Sixteen thousand dollars ($16,000) per day. That is the current maximum penalty for failing to observe applicable requirements under the Hart-Scott-Rodino Antitrust Improvements Act of 1976 (“HSR Act”). That is also the amount one major company recently agreed to pay for each of the 56 days that the Federal Trade Commission (“FTC”) claimed it was in violation of the HSR Act.

In a complaint announced last week (filed by the U.S. Department of Justice (“DOJ”) on the FTC’s behalf), the FTC alleged that Berkshire Hathaway Inc. (“Berkshire”) acquired voting securities of USG Corporation (“USG”) in a transaction that should have been reported under the HSR Act. That is, the value of the acquisition was sufficient to obligate Berkshire to file a Notification and Report Form with the FTC and the DOJ, and observe the applicable waiting period prior to closing. In the transaction at issue, Berkshire exercised its rights with respect to certain convertible notes of USG in December 2013, resulting in its acquisition of additional USG voting securities. According to the complaint, as a result of that acquisition, Berkshire held USG voting securities valued at over $950 million, comprising approximately 28% of USG stock. This value far exceeded the $283.6 million HSR filing threshold applicable at the time of the acquisition, and therefore triggered a filing obligation. Berkshire subsequently made a corrective filing in January 2014, and the relevant waiting period under the HSR Act expired in early February 2014.

This was apparently not the first time Berkshire had missed a filing. In June 2013, Berkshire acquired certain voting securities of another company. The complaint indicates that Berkshire made a corrective filing soon after that acquisition, acknowledging that the transaction was reportable but noting that its failure to file was inadvertent. In response to Berkshire’s corrective filing for that acquisition, the FTC did not initiate an enforcement action, relying on assurances that Berkshire would implement an effective program for ensuring future compliance with the HSR Act.

That even a sophisticated company like Berkshire could inadvertently fail to timely recognize a reporting obligation under the HSR Act demonstrates the ease with which violations (and penalties) may result if sufficient attention is not paid to the detailed rules governing the Act. This instance alone highlights a number of HSR rules that may be easily overlooked:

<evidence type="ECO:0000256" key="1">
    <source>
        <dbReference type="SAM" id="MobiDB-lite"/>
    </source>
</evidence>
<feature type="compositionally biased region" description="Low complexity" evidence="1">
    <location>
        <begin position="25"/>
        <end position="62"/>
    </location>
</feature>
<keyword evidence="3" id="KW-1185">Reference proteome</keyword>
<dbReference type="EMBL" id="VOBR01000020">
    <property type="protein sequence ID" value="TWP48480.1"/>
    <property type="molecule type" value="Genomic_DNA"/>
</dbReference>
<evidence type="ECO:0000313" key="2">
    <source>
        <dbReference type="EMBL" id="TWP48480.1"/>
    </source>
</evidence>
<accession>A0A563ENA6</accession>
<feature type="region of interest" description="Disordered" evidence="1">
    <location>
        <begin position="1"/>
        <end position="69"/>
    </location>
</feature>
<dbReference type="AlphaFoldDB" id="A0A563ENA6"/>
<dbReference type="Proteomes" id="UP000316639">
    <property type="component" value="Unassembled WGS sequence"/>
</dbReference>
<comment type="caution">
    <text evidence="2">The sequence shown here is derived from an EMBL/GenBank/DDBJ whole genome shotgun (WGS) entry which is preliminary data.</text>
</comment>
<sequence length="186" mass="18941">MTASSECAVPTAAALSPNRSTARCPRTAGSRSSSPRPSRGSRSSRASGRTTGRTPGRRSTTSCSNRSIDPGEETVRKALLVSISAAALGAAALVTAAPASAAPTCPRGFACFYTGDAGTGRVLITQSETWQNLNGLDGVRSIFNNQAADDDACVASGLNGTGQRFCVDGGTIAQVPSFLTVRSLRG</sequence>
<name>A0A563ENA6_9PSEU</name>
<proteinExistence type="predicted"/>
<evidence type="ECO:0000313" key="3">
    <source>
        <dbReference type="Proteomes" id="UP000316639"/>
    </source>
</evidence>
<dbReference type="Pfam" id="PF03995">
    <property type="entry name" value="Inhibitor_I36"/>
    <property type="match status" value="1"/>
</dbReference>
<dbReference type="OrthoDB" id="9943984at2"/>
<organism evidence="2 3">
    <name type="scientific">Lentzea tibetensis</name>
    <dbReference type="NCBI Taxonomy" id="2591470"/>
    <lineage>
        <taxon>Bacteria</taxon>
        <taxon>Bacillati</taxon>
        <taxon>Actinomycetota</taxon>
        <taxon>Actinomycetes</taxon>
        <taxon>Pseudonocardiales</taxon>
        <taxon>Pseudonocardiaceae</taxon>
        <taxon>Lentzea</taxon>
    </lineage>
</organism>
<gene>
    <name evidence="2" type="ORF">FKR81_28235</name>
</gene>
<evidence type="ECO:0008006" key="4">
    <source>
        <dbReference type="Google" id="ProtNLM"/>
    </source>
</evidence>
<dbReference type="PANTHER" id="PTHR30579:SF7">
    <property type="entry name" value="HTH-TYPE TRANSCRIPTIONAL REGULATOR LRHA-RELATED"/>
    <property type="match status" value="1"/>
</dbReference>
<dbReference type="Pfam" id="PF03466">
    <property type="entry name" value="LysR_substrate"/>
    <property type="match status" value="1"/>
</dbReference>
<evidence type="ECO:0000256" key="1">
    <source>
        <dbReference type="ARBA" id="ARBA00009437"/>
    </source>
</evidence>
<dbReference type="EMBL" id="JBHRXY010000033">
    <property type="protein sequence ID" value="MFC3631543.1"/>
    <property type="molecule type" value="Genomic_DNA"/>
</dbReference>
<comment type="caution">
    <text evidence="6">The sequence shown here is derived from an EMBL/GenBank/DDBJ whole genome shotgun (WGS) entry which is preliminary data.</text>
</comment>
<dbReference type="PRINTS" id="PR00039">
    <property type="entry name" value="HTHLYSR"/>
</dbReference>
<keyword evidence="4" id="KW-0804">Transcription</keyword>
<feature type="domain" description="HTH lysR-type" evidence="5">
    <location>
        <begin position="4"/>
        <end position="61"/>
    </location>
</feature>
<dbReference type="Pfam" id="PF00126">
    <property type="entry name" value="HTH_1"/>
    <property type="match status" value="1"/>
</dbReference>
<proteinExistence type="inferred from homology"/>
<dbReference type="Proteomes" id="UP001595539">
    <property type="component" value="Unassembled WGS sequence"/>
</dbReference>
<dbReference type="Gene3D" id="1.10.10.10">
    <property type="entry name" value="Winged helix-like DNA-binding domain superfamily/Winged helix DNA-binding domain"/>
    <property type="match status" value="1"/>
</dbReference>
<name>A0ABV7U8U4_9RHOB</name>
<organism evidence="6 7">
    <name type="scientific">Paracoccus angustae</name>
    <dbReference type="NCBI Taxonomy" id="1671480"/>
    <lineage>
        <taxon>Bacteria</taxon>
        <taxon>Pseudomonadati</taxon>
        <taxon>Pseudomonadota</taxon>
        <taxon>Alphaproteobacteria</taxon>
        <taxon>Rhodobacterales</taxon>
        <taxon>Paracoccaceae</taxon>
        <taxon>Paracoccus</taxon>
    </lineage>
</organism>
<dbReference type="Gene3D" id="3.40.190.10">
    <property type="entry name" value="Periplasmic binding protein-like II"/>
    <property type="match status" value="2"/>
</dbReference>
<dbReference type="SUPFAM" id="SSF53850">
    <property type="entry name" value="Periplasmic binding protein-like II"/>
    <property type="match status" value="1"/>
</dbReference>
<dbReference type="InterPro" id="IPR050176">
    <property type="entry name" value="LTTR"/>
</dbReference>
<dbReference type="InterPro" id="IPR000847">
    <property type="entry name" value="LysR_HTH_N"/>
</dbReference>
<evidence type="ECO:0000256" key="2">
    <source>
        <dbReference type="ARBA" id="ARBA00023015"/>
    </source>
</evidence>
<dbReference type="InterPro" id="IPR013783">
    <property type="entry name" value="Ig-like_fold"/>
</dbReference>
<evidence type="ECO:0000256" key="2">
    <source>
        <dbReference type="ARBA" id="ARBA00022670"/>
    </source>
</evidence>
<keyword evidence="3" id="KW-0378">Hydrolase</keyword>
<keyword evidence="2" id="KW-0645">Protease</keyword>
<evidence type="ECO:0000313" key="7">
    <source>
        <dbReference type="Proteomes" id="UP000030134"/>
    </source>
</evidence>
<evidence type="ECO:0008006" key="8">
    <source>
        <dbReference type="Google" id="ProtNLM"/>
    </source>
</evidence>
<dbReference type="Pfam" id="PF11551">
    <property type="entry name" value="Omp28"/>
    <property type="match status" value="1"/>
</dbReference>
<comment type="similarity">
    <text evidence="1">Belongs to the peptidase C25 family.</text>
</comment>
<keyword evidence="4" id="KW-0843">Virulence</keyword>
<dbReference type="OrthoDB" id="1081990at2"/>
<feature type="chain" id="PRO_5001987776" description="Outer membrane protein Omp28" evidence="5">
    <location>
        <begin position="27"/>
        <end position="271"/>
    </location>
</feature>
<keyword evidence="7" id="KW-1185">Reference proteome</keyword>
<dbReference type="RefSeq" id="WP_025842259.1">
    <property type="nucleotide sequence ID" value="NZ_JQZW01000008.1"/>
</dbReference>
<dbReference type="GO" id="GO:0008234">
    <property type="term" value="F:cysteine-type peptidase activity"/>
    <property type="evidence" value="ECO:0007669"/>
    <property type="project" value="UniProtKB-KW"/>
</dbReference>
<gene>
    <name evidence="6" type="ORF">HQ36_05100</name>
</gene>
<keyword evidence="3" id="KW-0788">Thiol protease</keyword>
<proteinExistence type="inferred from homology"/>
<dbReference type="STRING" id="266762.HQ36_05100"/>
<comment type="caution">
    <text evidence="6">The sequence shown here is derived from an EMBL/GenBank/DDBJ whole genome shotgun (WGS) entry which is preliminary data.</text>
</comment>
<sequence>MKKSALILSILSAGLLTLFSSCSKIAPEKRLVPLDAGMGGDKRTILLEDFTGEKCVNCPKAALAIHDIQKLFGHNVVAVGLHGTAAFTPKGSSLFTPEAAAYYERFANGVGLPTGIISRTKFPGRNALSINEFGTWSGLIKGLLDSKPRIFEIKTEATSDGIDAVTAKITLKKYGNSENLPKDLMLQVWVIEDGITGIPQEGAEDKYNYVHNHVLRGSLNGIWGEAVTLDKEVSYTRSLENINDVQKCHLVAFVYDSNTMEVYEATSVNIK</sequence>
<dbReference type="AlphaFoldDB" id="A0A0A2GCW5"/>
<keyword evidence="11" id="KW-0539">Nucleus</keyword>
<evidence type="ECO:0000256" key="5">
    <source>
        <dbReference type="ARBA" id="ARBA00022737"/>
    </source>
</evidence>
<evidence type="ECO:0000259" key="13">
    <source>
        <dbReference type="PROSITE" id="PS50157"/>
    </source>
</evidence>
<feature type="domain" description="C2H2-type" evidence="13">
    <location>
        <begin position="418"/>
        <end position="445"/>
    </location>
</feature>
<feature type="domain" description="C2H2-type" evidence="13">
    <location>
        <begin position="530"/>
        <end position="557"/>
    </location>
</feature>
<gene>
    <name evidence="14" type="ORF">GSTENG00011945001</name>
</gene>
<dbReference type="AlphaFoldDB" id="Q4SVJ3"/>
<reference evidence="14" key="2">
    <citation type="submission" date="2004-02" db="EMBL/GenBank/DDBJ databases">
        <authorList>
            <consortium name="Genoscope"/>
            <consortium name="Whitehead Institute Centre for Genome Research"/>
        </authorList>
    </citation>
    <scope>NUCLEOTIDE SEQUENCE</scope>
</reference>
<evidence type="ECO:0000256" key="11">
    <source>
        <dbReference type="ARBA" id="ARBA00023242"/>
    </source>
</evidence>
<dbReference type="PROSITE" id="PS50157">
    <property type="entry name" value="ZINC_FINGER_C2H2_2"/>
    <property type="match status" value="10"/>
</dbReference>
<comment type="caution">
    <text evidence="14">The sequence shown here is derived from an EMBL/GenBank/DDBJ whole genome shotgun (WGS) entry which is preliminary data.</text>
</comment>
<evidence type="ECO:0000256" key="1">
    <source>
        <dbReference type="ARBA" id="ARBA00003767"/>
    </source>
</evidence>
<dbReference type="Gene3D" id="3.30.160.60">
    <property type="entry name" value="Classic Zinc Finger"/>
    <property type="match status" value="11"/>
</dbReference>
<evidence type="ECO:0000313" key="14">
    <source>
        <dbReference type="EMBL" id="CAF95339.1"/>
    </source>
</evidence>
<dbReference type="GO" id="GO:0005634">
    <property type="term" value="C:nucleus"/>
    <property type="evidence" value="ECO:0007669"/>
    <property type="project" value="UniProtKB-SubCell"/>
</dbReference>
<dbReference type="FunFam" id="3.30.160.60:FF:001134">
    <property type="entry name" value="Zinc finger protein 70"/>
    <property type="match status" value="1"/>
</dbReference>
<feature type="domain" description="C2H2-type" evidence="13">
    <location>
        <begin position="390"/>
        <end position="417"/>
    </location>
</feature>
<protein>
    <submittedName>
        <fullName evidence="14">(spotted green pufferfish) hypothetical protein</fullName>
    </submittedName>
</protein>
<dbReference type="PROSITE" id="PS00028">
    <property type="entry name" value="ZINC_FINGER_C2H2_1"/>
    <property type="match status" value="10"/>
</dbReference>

• The exercise of stock options and other convertible securities can raise a reporting obligation. While a mere acquisition of stock options or other convertible securities that do not presently entitle the holder to vote for directors of an entity is not reportable under the HSR Act, the exercise of those options and their conversion into voting securities can raise a reporting obligation.
  • The value of what is already held is just as important as the value of what will be acquired. An acquisition of voting securities (including the conversion of stock options held) must be valued along with all other voting securities of that issuer already held by the investor. For publicly traded voting securities, value is tied to market price (as defined by the HSR rules) and therefore, it is important for investors to understand the HSR value of their existing holdings prior to making new acquisitions.
  • Filing to exceed one HSR threshold doesn’t necessarily preclude future filings. There are a number of notification thresholds applicable to HSR. The relevant rules provide that once a person files notification and observes the waiting period to acquire voting securities that exceed one threshold (and the person does actually exceed that threshold within a year), that person can continue to acquire additional voting securities of the issuer for the next five years without making additional filings as long as the next highest threshold is not exceeded. Thus, even where a person has previously filed, a new filing obligation may arise where a subsequent acquisition might result in aggregate holdings that surpass the next threshold or where the waiting period for the prior filing expired more than five years ago.
  • Repeat offenses make enforcement likely. That this was a repeat offense was likely an important part of the FTC’s decision to bring an enforcement action. While the antitrust agencies often opt not to bring an enforcement action upon one’s first inadvertent violation, the agencies are particularly vigilant about bringing actions where companies have previously failed to file and made assurances of improving their HSR oversight efforts. This is true even where the subsequent failure to file was also inadvertent.

Sixteen thousand dollars a day adds up quickly. In this case, the relatively short period of time between the date of Berkshire’s acquisition (December 2013) and the date the waiting period expired after its corrective filing (February 2014) – less than two months – translated to a penalty of $896,000, the maximum amount allowed under the statute.

The ultimate lesson here is perhaps best conveyed through a statement made by Deborah Feinstein, Director of the FTC’s Bureau of Competition, in connection with this action. As Ms. Feinstein put it: “Companies and individual investors alike should ensure that they have an effective program in place to monitor compliance with HSR filing requirements.”